Felicity Curtain


NATIONAL NUTRITION WEEK 2013 – Project Dinner Time – 5 of the best ways to Cook.Eat.Enjoy.

This week is National Nutrition Week, and the theme this year is Project dinner time – cook, eat, enjoy.http://www.nutritionaustralia.org/national/news/2013/03/national-nutrition-week-2013-project-dinnertime

Aiming to improve individuals “knowledge, skills and confidence in the kitchen,” the ultimate goal is to bring back the home cooked meal – both for the sake of nutrition and sense of community.

Tying in with this theme was Wednesday nights Eatkit twitter chat; in which the in’s and out’s of dinner-time was discussed.  Here’s what I took from the night:

1) TIME is a major barrier for not cooking meals at home. While it’s true very few of Jamie’s recipes actually take 15 minutes (or even 30), a little preparation is sometimes all that’s needed to eat dinner from home. Cooking large batches and freezing, doing a big shop at the beginning of the week, or planning your weekly menu will make home cooking possible.

2) CONFIDENCE – or a lack of, is another hindrance to home cooking.  Many agree that cooking show phenomenon’s like Masterchef have in fact deterred would-be home cooks, by frightening us by the amazing skills of these seemingly average contestants. I’ve never been much into Masterchef, mostly for the fact that I don’t aim to emulate the likes of Heston Blumenthal’s fruit meat, but rather enjoy finding inspiration and great new recipes.  Cooking shows are without a doubt a trend that’s here to stay, and their natural extension into magazines, cookbooks, even YouTube channels, can only be a good thing.

3) START EARLY – learning to cook is a skill. We spend years learning how to drive, so how can anyone be expected to cook without be taught? Teaching cooking skills to children from an early age is imperative. It’s great to see community initiatives like the Stephanie Alexander Kitchen Garden Program in primary schools, and Jamie’s Ministry of Food – both aiming to teach and improve cooking skills; the basic foundations needed for home cooking.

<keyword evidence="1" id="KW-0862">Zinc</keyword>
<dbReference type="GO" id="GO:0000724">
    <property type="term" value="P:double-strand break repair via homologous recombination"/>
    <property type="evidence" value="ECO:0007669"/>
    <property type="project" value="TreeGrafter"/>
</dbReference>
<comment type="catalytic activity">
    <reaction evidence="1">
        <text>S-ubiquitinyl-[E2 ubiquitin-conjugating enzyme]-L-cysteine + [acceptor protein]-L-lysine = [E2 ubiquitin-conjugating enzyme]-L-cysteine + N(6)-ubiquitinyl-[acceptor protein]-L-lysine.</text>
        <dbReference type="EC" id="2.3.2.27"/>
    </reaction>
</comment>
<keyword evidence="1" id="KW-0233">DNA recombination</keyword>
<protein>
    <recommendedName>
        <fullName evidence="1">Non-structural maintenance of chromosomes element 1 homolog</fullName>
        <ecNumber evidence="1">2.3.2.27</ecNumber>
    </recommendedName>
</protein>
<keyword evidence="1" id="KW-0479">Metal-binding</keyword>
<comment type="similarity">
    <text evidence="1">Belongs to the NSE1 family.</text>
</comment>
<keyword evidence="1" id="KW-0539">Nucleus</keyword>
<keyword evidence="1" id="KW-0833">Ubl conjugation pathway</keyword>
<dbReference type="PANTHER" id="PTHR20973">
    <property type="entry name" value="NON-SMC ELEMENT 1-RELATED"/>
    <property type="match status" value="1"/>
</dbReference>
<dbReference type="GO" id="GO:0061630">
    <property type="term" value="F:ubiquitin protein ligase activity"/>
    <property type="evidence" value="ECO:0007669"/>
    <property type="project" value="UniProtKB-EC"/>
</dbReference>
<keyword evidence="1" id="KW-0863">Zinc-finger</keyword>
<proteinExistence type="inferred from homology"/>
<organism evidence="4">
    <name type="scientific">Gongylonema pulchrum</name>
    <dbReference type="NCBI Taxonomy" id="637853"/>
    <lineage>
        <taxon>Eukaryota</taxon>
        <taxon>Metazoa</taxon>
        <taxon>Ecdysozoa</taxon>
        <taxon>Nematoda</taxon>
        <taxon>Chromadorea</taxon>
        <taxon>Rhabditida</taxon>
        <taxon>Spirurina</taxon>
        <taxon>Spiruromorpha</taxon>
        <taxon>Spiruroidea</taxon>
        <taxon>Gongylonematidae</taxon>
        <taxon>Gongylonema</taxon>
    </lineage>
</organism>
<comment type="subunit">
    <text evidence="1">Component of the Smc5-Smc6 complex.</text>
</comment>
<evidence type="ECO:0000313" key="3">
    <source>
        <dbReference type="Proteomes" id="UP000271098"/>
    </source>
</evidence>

4) MONEY – Cooking healthy food at home is often perceived as being overly expensive, with takeaway and junk food seen as more suitable for those with a tight budget. I could reel off studies that have demonstrated ‘healthy foods’ are in fact no more expensive than ‘junk foods,’ but the fact is, often fruit and vegies do appear to be too expensive, so in order to make the most of them, it pays to be smart. Buying in season is a great way to support local farmers and save money, as is visiting your local farmers market. Buying frozen fruit and vegetables is not only much cheaper, it also means you’ll always have some on hand, and the fact that they keep in the freezer for months means less food wastage.


5) STAPLES – When the question of pantry staples was raised in our #Eatkit discussion, pretty much everyone agreed on tinned tomatoes. Keeping shelf stable, affordable and nutritious canned goods on hand such as beans (kidney, chickpeas, cannellini), sauces, herbs and spices, pasta, noodles and rice will ensure there’s always something on hand to whip up a home cooked meal.

What do you see as the major barriers to home cooking?

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